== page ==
The handsome pressed metal cornice is particularly indicative of the Italianate style. Organized like an entablature, it features heavy corner brackets, dentils, and simulated corbelling.
The first floor storefront features original caset iron details including corner ilasters and an ornamented beam dividing the first floor from the second. The beam is a diminutive version of the cornice and also displays side brackets and dentils. The recessed door is surmounted by a fixed transom window. The original display windows were fixed-sash with four large lights on each side. Each large light was replaced with twenty-five small panes when the cost of replacing the large lights became prohibitive. This alteration does not adversely effect the integrity of the store front and is a reversible condition.
The side and rear elevations have received some alterations including an overhanging porch on te west elevation, bay window and new door hoods on the east elevation, and a shed roof addition to the rear.
None of the alterations affect the overall understanding of the original design and purpose of this building.
The interior consists of two primary rooms, one in front and one in the back. Historically, the main room housed the community post office and the back room was a garage. The main room is currently a large open retail space with four evenly spaced load-bearing metal columns. The tin ceiling was recently replaced after water and fire damage destroyed the original one. The second story was historically used as an apartment.
Interestingly, the property lines of the land this commercial building rests on exactly coincide with the walls of the building itself.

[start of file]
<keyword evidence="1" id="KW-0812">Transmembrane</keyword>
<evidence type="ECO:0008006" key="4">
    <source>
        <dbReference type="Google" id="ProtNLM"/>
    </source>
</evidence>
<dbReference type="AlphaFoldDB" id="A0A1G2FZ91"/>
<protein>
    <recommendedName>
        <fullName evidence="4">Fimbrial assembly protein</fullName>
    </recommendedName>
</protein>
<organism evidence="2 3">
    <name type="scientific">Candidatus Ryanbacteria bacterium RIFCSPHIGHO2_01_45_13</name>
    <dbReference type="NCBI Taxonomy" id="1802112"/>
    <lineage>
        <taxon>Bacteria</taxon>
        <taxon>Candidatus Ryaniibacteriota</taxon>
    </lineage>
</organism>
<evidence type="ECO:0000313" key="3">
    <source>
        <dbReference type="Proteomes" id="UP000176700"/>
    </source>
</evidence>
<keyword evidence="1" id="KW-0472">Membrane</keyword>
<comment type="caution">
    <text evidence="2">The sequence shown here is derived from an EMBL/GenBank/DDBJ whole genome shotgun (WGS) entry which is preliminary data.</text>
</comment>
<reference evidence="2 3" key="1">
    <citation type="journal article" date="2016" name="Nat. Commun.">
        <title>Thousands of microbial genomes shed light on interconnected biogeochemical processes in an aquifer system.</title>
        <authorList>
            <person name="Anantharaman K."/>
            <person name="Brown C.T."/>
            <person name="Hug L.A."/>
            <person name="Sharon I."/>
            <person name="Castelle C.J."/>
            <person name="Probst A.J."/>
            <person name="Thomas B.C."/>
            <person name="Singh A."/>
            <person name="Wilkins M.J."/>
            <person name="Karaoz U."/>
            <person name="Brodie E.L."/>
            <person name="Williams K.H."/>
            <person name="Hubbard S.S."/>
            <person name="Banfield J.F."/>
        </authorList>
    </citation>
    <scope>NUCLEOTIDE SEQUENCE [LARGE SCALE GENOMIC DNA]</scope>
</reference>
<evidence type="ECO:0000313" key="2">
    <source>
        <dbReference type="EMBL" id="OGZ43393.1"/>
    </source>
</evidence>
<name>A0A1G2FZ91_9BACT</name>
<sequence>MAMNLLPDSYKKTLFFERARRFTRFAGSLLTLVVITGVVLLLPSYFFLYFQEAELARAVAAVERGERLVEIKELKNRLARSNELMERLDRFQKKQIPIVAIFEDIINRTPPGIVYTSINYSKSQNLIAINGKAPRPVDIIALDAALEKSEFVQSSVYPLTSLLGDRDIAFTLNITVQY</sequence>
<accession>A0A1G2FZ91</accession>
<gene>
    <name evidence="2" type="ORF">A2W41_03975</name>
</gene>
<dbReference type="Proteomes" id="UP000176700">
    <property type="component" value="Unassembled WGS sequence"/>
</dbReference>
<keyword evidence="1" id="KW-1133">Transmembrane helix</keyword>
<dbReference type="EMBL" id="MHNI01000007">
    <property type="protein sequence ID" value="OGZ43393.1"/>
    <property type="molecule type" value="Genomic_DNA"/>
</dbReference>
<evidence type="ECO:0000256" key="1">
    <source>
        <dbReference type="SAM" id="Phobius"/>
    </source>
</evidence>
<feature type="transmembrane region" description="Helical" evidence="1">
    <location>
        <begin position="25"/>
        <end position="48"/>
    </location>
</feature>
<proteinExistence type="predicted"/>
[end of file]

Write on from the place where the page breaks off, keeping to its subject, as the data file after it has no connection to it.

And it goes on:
This vernacular interpretation of an Commercial Italianate building is unique in Fish Creek. No other commercial building of the same generation has the level of decorative details as this building. While the bulding has been sided and inappropriate window shutters have been added, the integrity of the building fabric has not been compromised.
Resurveyed March 2014; no visible changes.
Bibliographic References: A. Edward and Lois Schreiber, editors, Fish creek Voices, An Oral History of a Door county Village, (Sister Bay, WI: Wm Caxton Ltd), 1990.
B. Door County Almanak No. 5: Tourism, Reesorts, Transportation (Sister Bay, WI: The Dragonsbreath Press, 1990.
C. Door County Register of Deeds, book/page; 466/111, 444/428,215/94, 58/436, 35/424, 30/112, A/237, 15/154.
D. Hewlen Allen "A Sampling of Historic Structures and Sites In Fish Creek - May 1990", typed manuscript of walking tour, Printed privately.
E. Tape recording 12 December, 1984, by Gibraltar Historical Association, of Community members, including Gertrude Howe, Roy and Virginia Kinsey, Duncan and Ann Thorp, Ed and Lois Schreiber.
F. Ann Thorp "Fish Creek post office remains focal point of Village activity" The Door County Advocate, 3 october, 1990.